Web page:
BHRC has released its hearing observation report on the opening of the trial of 17-year-old Ahed Tamimi, her mother Nariman Tamimi and Ahed’s cousin, Nour co-Vice Chair Blinne Ní Ghrálaigh.

Ahed, Nariman and Nour Tamimi are all facing charges relating to an incident on 15 December 2017, the recording of which went viral after being uploaded onto the internet. The video showed an altercation between the women and a number of heavily armed Israeli soldiers. The video showed, in particular, Ahed being pushed by an Israeli soldier, and her hitting and kicking him.

The incident occurred in the occupied West Bank village of Nabi Saleh, outside Nariman and Ahed’s house. The village is home to approximately 600 people.Its Palestinian population is subject to a system of Israeli military law, infringements of which are prosecuted in one of two military courts, one situated in Ofer, near Jerusalem, and the other in Salem, in the Northern West Bank, near Jenin. It is estimated that approximately 800,000 Palestinians have been prosecuted in the Israeli military courts since the occupation began, including between 500-700 Palestinian children prosecuted each year.

The courts are presided over by Israeli military judges, who judge cases of Palestinian defendants prosecuted by Israeli military prosecutors.  Proceedings take place in Hebrew, a language most Palestinians do not understand. An Arabic-speaking Israeli soldier, typically a member of the Druze minority within Israel, provides some interpretation services in court.

Ahed has been charged with 12 offences, dating from April 2016, including the incident on 15 December 2017. They include aggravated assault of an Israeli soldier, assaulting an Israeli soldier, disturbing an Israeli soldier in the execution of his duty, threatening an Israeli soldier, throwing stones, and incitement.  The charge of stone throwing alone carries a maximum penalty of 10 years’ imprisonment. Nour and Nariman face similar charges. Nariman in particular faces charges of criminal incitement relating to her filming of the incident on 15 December 2017 and publishing it on social media.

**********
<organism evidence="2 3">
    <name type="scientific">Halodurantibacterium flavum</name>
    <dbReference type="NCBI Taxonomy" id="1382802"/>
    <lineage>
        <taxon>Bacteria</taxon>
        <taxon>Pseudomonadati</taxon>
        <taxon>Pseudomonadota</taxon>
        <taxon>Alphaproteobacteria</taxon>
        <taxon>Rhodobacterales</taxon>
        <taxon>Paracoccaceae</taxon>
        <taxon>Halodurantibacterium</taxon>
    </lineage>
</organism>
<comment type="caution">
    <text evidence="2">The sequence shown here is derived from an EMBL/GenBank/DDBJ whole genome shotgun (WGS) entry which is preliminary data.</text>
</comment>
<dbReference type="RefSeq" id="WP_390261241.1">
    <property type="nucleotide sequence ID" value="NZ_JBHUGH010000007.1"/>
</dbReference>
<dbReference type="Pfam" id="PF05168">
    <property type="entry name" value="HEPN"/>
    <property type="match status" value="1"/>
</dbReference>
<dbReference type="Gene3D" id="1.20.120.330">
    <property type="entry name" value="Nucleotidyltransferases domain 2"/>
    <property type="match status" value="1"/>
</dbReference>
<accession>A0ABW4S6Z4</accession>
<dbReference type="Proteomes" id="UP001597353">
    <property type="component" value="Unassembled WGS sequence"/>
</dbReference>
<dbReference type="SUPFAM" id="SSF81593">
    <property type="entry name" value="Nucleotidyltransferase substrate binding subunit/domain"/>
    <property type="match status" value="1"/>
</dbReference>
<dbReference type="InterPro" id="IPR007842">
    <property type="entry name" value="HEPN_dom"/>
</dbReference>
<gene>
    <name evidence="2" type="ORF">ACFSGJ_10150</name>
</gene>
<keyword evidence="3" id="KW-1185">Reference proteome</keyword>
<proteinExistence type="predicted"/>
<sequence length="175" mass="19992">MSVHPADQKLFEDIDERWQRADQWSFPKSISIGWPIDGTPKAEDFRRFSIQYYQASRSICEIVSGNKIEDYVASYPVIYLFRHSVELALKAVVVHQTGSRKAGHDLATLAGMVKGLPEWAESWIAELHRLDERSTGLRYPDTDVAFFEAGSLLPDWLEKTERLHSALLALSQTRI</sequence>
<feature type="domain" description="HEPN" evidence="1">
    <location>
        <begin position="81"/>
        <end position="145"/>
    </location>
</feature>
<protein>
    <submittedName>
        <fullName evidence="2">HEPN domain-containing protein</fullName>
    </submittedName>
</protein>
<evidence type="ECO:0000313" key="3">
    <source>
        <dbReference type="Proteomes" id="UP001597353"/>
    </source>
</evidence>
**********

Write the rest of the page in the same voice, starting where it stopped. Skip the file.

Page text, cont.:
In the report,  Ní Ghrálaigh raised concern  for the ongoing detention of Ahed, a minor, and the detention of Ahed and Nour in Israel, rather than in the West Bank, in grave violation of Article 147 of the Fourth Geneva Convention of 1949. There is also continued concern about the impartiality and independence of the military tribunal.

“While the provisions of the Fourth Geneva Convention allow for the establishment by the occupier of military courts of occupation to prosecute certain crimes, real concerns arise regarding the lack of independence and bias – whether actual or perceived – of Israeli soldiers sitting as judges in proceedings against Palestinian civilians charged with having committed acts against Israeli soldiers such as those charged against the defendants in these cases.”

Ahed and Nariman have been remanded in custody until those hearings. The Court previously ruled that they are to be refused bail and detained until the end of the proceedings in their respective cases. They are both being detained within Israel. Nour has been released on bail.

Nour and Nariman’s trials were adjourned until 6 March 2018. Ahed’s has been adjourned until 11 March 2018. BHRC continues to monitor developments.

You can read the entire report here.